Sectored Comparison

Earnings per share

It is not a secret that most shareholders – if not all- want to invest in the companies that gain more profit or the ones that have the ability to do that in the future. So, it is only natural to say that the most known way to evaluate a company is to revise its profits. Earnings per share represent the shareholders share of the company’s net profit for every share they own if the company distributed its net profit as dividends. It is calculated by dividing the net profit of the company on the number of shares issued. For example, if we assume that the net profit of the company is 100 Million Riyals in one quarter and that it has 50 Million outstanding shares, then the earning per share is two riyals (100 million ÷ 50 million = 2).

Earnings per Shares  =  Company's Net Profit ÷ Number of Outstanding Shares 

This percentage – if was adopted for several financial periods- measures the company’s improvement when compared to other competitors in the sector. If the company distributed all its net profits on investors, then there won’t be any enough money to cover its operational expenses or to develop its activities through it. The part where the company keeps its net profit and reinvests it is called retained earnings. The Board of Directors of the company often recommends, if the accumulation has large reserves of retained earnings, to distribute some profits to shareholders.

Understanding Accounting Ratios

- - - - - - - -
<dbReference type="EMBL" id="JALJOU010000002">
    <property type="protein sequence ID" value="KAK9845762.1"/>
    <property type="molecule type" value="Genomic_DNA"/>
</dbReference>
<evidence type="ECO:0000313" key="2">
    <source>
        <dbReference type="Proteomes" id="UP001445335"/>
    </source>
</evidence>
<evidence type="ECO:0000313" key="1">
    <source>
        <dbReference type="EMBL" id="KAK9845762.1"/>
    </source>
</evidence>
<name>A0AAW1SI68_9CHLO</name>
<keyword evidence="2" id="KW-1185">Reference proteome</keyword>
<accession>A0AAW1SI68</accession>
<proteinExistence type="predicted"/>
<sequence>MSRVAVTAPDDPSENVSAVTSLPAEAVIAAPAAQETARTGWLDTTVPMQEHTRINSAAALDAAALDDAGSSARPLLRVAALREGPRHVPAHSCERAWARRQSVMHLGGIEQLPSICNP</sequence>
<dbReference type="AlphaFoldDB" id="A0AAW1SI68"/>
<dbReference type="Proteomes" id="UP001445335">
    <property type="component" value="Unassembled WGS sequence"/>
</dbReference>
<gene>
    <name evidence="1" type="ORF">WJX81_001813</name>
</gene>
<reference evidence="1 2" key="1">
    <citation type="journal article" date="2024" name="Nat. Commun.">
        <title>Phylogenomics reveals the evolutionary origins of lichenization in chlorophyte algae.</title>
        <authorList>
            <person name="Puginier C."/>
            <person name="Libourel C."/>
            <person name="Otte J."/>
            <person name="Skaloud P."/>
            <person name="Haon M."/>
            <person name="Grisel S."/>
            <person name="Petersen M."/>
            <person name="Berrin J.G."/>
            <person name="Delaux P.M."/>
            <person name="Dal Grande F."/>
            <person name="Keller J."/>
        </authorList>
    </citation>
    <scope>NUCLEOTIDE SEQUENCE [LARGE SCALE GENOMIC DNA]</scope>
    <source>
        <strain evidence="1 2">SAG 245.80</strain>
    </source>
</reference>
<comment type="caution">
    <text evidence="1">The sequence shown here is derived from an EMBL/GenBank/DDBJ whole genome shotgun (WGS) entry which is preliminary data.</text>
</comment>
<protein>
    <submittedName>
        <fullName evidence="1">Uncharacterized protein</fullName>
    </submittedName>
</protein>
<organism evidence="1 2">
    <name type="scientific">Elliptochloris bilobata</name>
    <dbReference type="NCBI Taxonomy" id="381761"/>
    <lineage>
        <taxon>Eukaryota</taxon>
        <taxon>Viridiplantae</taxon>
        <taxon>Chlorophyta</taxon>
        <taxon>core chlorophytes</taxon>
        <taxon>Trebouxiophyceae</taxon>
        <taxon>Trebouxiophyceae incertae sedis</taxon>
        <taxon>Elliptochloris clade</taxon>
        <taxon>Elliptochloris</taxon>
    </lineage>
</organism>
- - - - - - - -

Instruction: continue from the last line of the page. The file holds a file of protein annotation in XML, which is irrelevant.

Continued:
It is a ratio of two selected numerical values. Some shareholders think that the complex financial accounting ratio (indicators) is only useful to those shareholders and financial analysts who have experience, but this is not true especially if we keep in mind the amount of the enterprises’ financial information that is currently available on the Internet and Tadawul website. Financial accounting ratios give the investor a quick and easy way to judge the company’s financial performance in a specific period of time. These ratios could also be used in comparison between companies’ performance in the same sector or compare it with the average of the companies’ performance in the market. Although many of these ratios or indicators are available to analaysts,yet  most of them are expressed in either the form of percentage (%) or a multiple digit. Certainly, there are many figures that contribute to explain the company’s financial performance as well as the sector in which they operate in general. Thus, the part of the process used to determine the fair value of the stock is concentrated in the study of these figures and determine the most useful for measuring the performance of the company or the sector. The assessment of stocks or even making sure of its current fair value is somewhat difficult on the contrary of physical assets of the immovable property or tangible assets. For example, you can evaluate a fair selling price for a new car just by looking at it, but does a stock selling price reflect its real value? The answer to this question is a very complicated matter due to the variety of the affecting factors that cannot be fully measured or at least translated into numbers. For example, the levels of the company’s expected growth is listed in the asking price for its shares because companies that have strong future growth in profits exceed prices of those predicted to have modest growth. However, through our understanding of financial accounting ratios, we can pave the way for better governance on the company’s share price and whether the value is exaggerated or not. Since companies vary in their offered services according to the variety of sectors, then some financial ratios become more credible in describing the performance of one sector compared to the others. For example, the financial ratio could explain in detail the banking companies’ performance, where its use does not give the same result when dealing with agricultural companies. ​